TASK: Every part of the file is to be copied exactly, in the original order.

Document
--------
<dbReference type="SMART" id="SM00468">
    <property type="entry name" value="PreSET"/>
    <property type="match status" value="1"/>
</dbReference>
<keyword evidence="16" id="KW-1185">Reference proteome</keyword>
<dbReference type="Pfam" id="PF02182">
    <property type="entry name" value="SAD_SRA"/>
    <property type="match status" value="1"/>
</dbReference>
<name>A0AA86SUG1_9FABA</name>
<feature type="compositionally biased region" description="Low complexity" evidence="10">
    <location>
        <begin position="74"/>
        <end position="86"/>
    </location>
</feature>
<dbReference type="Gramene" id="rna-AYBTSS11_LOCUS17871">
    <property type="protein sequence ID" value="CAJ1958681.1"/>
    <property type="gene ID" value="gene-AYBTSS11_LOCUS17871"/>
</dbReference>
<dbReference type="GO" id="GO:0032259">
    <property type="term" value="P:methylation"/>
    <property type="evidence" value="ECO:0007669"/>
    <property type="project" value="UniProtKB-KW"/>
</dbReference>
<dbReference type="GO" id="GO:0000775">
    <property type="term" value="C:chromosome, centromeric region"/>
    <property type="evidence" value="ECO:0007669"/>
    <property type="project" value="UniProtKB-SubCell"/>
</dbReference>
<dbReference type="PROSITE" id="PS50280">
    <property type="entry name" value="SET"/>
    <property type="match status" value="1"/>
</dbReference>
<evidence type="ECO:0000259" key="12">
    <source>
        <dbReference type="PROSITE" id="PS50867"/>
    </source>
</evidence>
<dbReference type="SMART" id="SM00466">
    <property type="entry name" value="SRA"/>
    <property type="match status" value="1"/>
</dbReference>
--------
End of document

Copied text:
<dbReference type="SMART" id="SM00468">
    <property type="entry name" value="PreSET"/>
    <property type="match status" value="1"/>
</dbReference>
<keyword evidence="16" id="KW-1185">Reference proteome</keyword>
<dbReference type="Pfam" id="PF02182">
    <property type="entry name" value="SAD_SRA"/>
    <property type="match status" value="1"/>
</dbReference>
<name>A0AA86SUG1_9FABA</name>
<feature type="compositionally biased region" description="Low complexity" evidence="10">
    <location>
        <begin position="74"/>
        <end position="86"/>
    </location>
</feature>
<dbReference type="Gramene" id="rna-AYBTSS11_LOCUS17871">
    <property type="protein sequence ID" value="CAJ1958681.1"/>
    <property type="gene ID" value="gene-AYBTSS11_LOCUS17871"/>
</dbReference>
<dbReference type="GO" id="GO:0032259">
    <property type="term" value="P:methylation"/>
    <property type="evidence" value="ECO:0007669"/>
    <property type="project" value="UniProtKB-KW"/>
</dbReference>
<dbReference type="GO" id="GO:0000775">
    <property type="term" value="C:chromosome, centromeric region"/>
    <property type="evidence" value="ECO:0007669"/>
    <property type="project" value="UniProtKB-SubCell"/>
</dbReference>
<dbReference type="PROSITE" id="PS50280">
    <property type="entry name" value="SET"/>
    <property type="match status" value="1"/>
</dbReference>
<evidence type="ECO:0000259" key="12">
    <source>
        <dbReference type="PROSITE" id="PS50867"/>
    </source>
</evidence>
<dbReference type="SMART" id="SM00466">
    <property type="entry name" value="SRA"/>
    <property type="match status" value="1"/>
</dbReference>